Recently I read an interesting article about Loyalty Programs, http://www.businessinsider.com/the-problem-with-loyalty-programs-2013-4, in which the author argues that customers really don’t care about loyalty programs as much as companies think they do. The author makes several compelling arguments for this and provides a few examples of customers who show brand loyalty without having a loyalty program. He argues that products and services should differentiate themselves from their competitors by offering a better product or better services. While I do agree with this statement, I think the author has generalized too much and left out some key areas where a well-run loyalty program can be successful.
I’m sure there are many examples, but I believe the most obvious are convenience stores (c-stores). Let’s face it, gasoline is all pretty much the same and it’s very difficult to offer a better product than your competitors. Modern cars will run well on most gas, even lower-octane gas, so trying to convince your customers that your fuel is superior to the fuel right across the street is a tough case to make. However, offering fuel discounts to the members of your loyalty program is an excellent way to distinguish your c-store from your competitors. Even a few cents off per gallon is a strong incentive for customers to join your loyalty program. I’ve witnessed long lines at c-stores that sell fuel for two cents cheaper than the neighboring c-stores, where the pump islands were nearly empty.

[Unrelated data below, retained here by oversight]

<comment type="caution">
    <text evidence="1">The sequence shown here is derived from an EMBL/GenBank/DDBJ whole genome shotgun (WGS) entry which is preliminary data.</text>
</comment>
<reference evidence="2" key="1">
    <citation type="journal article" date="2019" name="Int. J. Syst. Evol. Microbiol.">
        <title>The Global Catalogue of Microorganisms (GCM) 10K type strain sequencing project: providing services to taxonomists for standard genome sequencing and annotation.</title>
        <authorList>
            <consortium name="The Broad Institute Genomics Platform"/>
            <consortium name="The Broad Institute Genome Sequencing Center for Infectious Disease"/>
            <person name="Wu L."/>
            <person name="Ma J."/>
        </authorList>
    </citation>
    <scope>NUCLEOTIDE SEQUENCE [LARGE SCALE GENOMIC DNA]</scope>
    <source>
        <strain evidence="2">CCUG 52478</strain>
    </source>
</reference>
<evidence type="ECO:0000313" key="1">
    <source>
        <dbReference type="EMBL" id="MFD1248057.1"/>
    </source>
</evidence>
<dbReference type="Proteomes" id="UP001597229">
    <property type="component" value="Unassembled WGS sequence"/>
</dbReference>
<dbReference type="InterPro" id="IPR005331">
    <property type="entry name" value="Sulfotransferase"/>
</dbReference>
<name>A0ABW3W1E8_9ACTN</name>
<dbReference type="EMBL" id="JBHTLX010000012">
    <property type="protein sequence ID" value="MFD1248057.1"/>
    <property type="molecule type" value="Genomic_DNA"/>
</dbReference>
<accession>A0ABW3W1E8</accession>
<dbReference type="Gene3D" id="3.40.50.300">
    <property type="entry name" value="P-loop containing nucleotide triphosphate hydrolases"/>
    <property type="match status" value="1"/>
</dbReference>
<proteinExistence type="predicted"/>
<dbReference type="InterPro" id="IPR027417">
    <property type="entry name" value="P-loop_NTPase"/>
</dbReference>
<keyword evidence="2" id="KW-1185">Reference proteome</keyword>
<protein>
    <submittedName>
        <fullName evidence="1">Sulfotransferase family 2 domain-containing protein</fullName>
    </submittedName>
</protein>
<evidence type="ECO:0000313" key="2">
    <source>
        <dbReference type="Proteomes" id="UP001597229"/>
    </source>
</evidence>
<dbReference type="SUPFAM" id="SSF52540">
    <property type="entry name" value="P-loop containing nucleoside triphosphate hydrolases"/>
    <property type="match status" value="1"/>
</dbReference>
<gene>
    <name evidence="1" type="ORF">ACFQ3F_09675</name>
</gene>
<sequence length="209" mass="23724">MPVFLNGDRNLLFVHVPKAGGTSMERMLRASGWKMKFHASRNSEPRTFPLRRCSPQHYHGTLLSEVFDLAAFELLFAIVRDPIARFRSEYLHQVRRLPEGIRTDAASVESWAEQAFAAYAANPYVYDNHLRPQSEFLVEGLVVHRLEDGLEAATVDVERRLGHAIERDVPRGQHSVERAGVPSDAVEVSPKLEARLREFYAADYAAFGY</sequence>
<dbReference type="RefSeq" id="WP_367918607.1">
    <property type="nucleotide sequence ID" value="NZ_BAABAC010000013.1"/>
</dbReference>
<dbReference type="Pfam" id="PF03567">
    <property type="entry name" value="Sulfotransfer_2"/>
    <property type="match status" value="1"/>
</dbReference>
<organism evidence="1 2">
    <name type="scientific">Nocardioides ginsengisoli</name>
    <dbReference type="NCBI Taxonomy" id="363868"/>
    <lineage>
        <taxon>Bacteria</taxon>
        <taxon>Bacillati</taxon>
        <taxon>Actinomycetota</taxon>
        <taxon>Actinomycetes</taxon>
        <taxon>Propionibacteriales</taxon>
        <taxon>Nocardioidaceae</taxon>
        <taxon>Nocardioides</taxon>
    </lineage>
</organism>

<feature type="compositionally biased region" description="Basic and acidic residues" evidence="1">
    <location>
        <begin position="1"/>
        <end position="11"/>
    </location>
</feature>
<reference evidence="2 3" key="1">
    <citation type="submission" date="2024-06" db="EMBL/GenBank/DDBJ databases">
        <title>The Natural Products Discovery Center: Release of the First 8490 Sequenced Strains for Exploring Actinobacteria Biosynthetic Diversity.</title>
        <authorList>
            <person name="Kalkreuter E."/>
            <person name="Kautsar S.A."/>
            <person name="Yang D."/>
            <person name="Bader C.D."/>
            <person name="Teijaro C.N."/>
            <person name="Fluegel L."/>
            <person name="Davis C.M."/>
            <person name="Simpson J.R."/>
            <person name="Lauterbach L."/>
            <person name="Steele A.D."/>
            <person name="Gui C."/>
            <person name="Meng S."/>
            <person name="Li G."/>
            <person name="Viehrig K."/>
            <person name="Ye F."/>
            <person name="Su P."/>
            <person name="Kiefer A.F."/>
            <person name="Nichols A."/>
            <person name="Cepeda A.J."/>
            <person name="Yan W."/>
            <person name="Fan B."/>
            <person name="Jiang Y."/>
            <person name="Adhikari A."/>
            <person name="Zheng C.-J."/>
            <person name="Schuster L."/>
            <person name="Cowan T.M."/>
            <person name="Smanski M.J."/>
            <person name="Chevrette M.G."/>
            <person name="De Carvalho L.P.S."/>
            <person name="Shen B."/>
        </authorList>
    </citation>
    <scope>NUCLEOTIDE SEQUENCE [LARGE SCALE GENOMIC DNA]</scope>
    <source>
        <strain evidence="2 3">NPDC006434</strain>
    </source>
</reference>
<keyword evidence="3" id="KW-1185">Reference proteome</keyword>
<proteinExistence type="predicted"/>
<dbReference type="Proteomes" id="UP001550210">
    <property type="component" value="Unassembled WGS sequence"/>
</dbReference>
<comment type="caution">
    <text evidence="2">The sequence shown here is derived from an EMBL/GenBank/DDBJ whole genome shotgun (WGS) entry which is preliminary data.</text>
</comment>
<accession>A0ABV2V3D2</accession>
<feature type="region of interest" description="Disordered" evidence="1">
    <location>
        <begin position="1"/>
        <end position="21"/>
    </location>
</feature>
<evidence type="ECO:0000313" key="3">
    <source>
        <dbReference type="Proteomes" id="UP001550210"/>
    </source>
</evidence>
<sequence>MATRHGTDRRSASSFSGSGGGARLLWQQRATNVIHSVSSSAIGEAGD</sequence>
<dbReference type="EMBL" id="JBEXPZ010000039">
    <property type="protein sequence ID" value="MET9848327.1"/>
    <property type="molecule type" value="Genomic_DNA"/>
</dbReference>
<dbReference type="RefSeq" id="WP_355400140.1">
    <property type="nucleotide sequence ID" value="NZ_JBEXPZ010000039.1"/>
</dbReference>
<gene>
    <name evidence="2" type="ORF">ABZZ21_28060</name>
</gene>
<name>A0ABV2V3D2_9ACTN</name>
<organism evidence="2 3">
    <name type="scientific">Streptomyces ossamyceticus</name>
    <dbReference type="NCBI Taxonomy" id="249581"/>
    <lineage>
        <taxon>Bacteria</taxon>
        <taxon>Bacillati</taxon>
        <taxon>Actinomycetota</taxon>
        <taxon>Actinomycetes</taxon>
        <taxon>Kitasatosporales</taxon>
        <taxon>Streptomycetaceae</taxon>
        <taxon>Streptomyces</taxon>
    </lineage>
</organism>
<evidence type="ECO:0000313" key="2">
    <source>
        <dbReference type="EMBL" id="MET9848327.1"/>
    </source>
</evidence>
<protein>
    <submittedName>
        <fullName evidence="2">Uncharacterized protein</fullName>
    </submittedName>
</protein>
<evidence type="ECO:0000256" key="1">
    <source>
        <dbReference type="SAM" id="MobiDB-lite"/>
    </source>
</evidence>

The fuel discount program will bring customers to the pumps, and a frequency or discount program will bring them into the store, which, of course, is the ultimate goal.
While I understand the author’s argument in his article, particularly his annoyance with having so many loyalty cards in his wallet (which is usually resolved by simply providing a phone number instead of the card), I think he has overlooked the many products and services industries where loyalty programs can and do provide customers with a compelling reason to choose one company over another.